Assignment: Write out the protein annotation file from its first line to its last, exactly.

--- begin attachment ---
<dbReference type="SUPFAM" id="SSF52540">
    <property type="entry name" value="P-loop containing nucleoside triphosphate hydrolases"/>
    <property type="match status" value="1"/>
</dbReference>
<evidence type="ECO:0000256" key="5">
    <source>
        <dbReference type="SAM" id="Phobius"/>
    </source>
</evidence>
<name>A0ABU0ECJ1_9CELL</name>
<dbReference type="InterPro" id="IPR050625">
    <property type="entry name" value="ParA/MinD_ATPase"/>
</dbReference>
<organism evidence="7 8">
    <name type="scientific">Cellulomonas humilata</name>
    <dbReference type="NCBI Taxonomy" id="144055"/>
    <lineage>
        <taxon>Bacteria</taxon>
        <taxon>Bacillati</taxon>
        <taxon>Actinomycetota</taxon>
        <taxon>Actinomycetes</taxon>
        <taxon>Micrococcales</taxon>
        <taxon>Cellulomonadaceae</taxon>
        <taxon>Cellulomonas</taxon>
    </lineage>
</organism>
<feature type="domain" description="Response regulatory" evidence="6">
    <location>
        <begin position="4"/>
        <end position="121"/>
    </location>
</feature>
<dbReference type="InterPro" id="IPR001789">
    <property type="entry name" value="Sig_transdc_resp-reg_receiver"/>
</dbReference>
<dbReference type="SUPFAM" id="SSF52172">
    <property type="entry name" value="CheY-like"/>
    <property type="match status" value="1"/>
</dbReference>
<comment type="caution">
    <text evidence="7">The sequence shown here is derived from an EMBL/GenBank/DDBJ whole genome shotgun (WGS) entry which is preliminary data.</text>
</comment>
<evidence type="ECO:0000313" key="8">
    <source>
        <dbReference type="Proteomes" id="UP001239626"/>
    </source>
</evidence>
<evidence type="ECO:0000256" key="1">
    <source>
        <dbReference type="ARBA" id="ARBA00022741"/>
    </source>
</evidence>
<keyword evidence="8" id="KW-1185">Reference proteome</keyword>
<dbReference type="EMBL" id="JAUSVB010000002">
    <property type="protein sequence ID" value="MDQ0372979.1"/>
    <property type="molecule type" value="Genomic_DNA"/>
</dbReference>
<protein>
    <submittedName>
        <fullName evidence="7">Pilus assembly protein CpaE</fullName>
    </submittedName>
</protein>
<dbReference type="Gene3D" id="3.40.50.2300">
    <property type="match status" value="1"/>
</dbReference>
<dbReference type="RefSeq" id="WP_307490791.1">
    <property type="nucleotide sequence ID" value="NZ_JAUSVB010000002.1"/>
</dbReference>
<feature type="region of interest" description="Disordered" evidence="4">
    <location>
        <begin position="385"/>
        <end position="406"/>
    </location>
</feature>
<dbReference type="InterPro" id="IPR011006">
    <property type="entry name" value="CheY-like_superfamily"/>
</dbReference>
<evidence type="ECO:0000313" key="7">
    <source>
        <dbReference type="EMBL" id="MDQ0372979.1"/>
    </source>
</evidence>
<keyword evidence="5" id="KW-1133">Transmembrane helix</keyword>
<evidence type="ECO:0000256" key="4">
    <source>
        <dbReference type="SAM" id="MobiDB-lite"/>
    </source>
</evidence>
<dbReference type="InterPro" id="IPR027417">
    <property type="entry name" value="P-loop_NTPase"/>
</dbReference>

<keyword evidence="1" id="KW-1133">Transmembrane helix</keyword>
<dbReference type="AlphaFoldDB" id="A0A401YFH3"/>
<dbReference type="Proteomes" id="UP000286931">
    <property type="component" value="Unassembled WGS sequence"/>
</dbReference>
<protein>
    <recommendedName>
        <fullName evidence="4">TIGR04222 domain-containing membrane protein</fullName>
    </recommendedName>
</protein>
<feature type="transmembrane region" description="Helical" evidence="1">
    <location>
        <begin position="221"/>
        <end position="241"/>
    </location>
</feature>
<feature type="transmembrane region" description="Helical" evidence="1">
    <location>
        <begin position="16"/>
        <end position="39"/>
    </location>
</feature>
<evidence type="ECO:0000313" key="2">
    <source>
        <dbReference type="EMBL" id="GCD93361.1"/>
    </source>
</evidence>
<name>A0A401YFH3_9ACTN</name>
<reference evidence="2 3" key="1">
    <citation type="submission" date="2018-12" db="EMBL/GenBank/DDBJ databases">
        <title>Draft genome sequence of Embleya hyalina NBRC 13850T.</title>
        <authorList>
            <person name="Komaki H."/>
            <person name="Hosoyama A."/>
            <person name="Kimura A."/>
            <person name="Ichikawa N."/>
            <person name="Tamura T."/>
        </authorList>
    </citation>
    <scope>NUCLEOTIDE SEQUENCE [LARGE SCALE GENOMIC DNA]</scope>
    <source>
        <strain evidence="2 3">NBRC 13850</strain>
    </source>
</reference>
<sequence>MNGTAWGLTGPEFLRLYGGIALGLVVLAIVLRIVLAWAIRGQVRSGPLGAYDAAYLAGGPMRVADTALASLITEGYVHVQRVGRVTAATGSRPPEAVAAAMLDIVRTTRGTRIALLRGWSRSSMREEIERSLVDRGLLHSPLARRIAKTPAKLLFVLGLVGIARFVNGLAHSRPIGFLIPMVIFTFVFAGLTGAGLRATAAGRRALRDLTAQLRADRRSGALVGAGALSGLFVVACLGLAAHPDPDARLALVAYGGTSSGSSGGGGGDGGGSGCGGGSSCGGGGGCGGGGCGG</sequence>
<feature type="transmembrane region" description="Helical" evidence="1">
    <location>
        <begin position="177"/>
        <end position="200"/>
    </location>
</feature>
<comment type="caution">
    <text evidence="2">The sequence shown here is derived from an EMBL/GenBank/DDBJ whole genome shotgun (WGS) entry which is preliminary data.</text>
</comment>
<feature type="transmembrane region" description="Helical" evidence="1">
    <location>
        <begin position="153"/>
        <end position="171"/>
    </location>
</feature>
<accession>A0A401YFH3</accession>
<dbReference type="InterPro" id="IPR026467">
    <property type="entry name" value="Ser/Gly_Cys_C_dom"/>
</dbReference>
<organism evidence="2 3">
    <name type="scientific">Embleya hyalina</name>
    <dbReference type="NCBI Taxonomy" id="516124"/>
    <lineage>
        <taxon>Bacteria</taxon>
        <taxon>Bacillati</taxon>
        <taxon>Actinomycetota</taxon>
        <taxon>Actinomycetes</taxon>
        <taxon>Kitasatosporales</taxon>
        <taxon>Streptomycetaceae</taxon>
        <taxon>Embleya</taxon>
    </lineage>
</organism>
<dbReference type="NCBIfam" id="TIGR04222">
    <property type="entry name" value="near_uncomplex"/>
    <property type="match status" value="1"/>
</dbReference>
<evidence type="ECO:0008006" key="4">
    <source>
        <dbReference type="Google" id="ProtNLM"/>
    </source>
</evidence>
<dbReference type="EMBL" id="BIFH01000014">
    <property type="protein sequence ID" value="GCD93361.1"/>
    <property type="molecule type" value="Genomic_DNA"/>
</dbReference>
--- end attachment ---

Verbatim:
<dbReference type="SUPFAM" id="SSF52540">
    <property type="entry name" value="P-loop containing nucleoside triphosphate hydrolases"/>
    <property type="match status" value="1"/>
</dbReference>
<evidence type="ECO:0000256" key="5">
    <source>
        <dbReference type="SAM" id="Phobius"/>
    </source>
</evidence>
<name>A0ABU0ECJ1_9CELL</name>
<dbReference type="InterPro" id="IPR050625">
    <property type="entry name" value="ParA/MinD_ATPase"/>
</dbReference>
<organism evidence="7 8">
    <name type="scientific">Cellulomonas humilata</name>
    <dbReference type="NCBI Taxonomy" id="144055"/>
    <lineage>
        <taxon>Bacteria</taxon>
        <taxon>Bacillati</taxon>
        <taxon>Actinomycetota</taxon>
        <taxon>Actinomycetes</taxon>
        <taxon>Micrococcales</taxon>
        <taxon>Cellulomonadaceae</taxon>
        <taxon>Cellulomonas</taxon>
    </lineage>
</organism>
<feature type="domain" description="Response regulatory" evidence="6">
    <location>
        <begin position="4"/>
        <end position="121"/>
    </location>
</feature>
<dbReference type="InterPro" id="IPR001789">
    <property type="entry name" value="Sig_transdc_resp-reg_receiver"/>
</dbReference>
<dbReference type="SUPFAM" id="SSF52172">
    <property type="entry name" value="CheY-like"/>
    <property type="match status" value="1"/>
</dbReference>
<comment type="caution">
    <text evidence="7">The sequence shown here is derived from an EMBL/GenBank/DDBJ whole genome shotgun (WGS) entry which is preliminary data.</text>
</comment>
<evidence type="ECO:0000313" key="8">
    <source>
        <dbReference type="Proteomes" id="UP001239626"/>
    </source>
</evidence>
<evidence type="ECO:0000256" key="1">
    <source>
        <dbReference type="ARBA" id="ARBA00022741"/>
    </source>
</evidence>
<keyword evidence="8" id="KW-1185">Reference proteome</keyword>
<dbReference type="EMBL" id="JAUSVB010000002">
    <property type="protein sequence ID" value="MDQ0372979.1"/>
    <property type="molecule type" value="Genomic_DNA"/>
</dbReference>
<protein>
    <submittedName>
        <fullName evidence="7">Pilus assembly protein CpaE</fullName>
    </submittedName>
</protein>
<dbReference type="Gene3D" id="3.40.50.2300">
    <property type="match status" value="1"/>
</dbReference>
<dbReference type="RefSeq" id="WP_307490791.1">
    <property type="nucleotide sequence ID" value="NZ_JAUSVB010000002.1"/>
</dbReference>
<feature type="region of interest" description="Disordered" evidence="4">
    <location>
        <begin position="385"/>
        <end position="406"/>
    </location>
</feature>
<dbReference type="InterPro" id="IPR011006">
    <property type="entry name" value="CheY-like_superfamily"/>
</dbReference>
<evidence type="ECO:0000313" key="7">
    <source>
        <dbReference type="EMBL" id="MDQ0372979.1"/>
    </source>
</evidence>
<keyword evidence="5" id="KW-1133">Transmembrane helix</keyword>
<evidence type="ECO:0000256" key="4">
    <source>
        <dbReference type="SAM" id="MobiDB-lite"/>
    </source>
</evidence>
<dbReference type="InterPro" id="IPR027417">
    <property type="entry name" value="P-loop_NTPase"/>
</dbReference>

<keyword evidence="1" id="KW-1133">Transmembrane helix</keyword>
<dbReference type="AlphaFoldDB" id="A0A401YFH3"/>
<dbReference type="Proteomes" id="UP000286931">
    <property type="component" value="Unassembled WGS sequence"/>
</dbReference>
<protein>
    <recommendedName>
        <fullName evidence="4">TIGR04222 domain-containing membrane protein</fullName>
    </recommendedName>
</protein>
<feature type="transmembrane region" description="Helical" evidence="1">
    <location>
        <begin position="221"/>
        <end position="241"/>
    </location>
</feature>
<feature type="transmembrane region" description="Helical" evidence="1">
    <location>
        <begin position="16"/>
        <end position="39"/>
    </location>
</feature>
<evidence type="ECO:0000313" key="2">
    <source>
        <dbReference type="EMBL" id="GCD93361.1"/>
    </source>
</evidence>
<name>A0A401YFH3_9ACTN</name>
<reference evidence="2 3" key="1">
    <citation type="submission" date="2018-12" db="EMBL/GenBank/DDBJ databases">
        <title>Draft genome sequence of Embleya hyalina NBRC 13850T.</title>
        <authorList>
            <person name="Komaki H."/>
            <person name="Hosoyama A."/>
            <person name="Kimura A."/>
            <person name="Ichikawa N."/>
            <person name="Tamura T."/>
        </authorList>
    </citation>
    <scope>NUCLEOTIDE SEQUENCE [LARGE SCALE GENOMIC DNA]</scope>
    <source>
        <strain evidence="2 3">NBRC 13850</strain>
    </source>
</reference>
<sequence>MNGTAWGLTGPEFLRLYGGIALGLVVLAIVLRIVLAWAIRGQVRSGPLGAYDAAYLAGGPMRVADTALASLITEGYVHVQRVGRVTAATGSRPPEAVAAAMLDIVRTTRGTRIALLRGWSRSSMREEIERSLVDRGLLHSPLARRIAKTPAKLLFVLGLVGIARFVNGLAHSRPIGFLIPMVIFTFVFAGLTGAGLRATAAGRRALRDLTAQLRADRRSGALVGAGALSGLFVVACLGLAAHPDPDARLALVAYGGTSSGSSGGGGGDGGGSGCGGGSSCGGGGGCGGGGCGG</sequence>
<feature type="transmembrane region" description="Helical" evidence="1">
    <location>
        <begin position="177"/>
        <end position="200"/>
    </location>
</feature>
<comment type="caution">
    <text evidence="2">The sequence shown here is derived from an EMBL/GenBank/DDBJ whole genome shotgun (WGS) entry which is preliminary data.</text>
</comment>
<feature type="transmembrane region" description="Helical" evidence="1">
    <location>
        <begin position="153"/>
        <end position="171"/>
    </location>
</feature>
<accession>A0A401YFH3</accession>
<dbReference type="InterPro" id="IPR026467">
    <property type="entry name" value="Ser/Gly_Cys_C_dom"/>
</dbReference>
<organism evidence="2 3">
    <name type="scientific">Embleya hyalina</name>
    <dbReference type="NCBI Taxonomy" id="516124"/>
    <lineage>
        <taxon>Bacteria</taxon>
        <taxon>Bacillati</taxon>
        <taxon>Actinomycetota</taxon>
        <taxon>Actinomycetes</taxon>
        <taxon>Kitasatosporales</taxon>
        <taxon>Streptomycetaceae</taxon>
        <taxon>Embleya</taxon>
    </lineage>
</organism>
<dbReference type="NCBIfam" id="TIGR04222">
    <property type="entry name" value="near_uncomplex"/>
    <property type="match status" value="1"/>
</dbReference>
<evidence type="ECO:0008006" key="4">
    <source>
        <dbReference type="Google" id="ProtNLM"/>
    </source>
</evidence>
<dbReference type="EMBL" id="BIFH01000014">
    <property type="protein sequence ID" value="GCD93361.1"/>
    <property type="molecule type" value="Genomic_DNA"/>
</dbReference>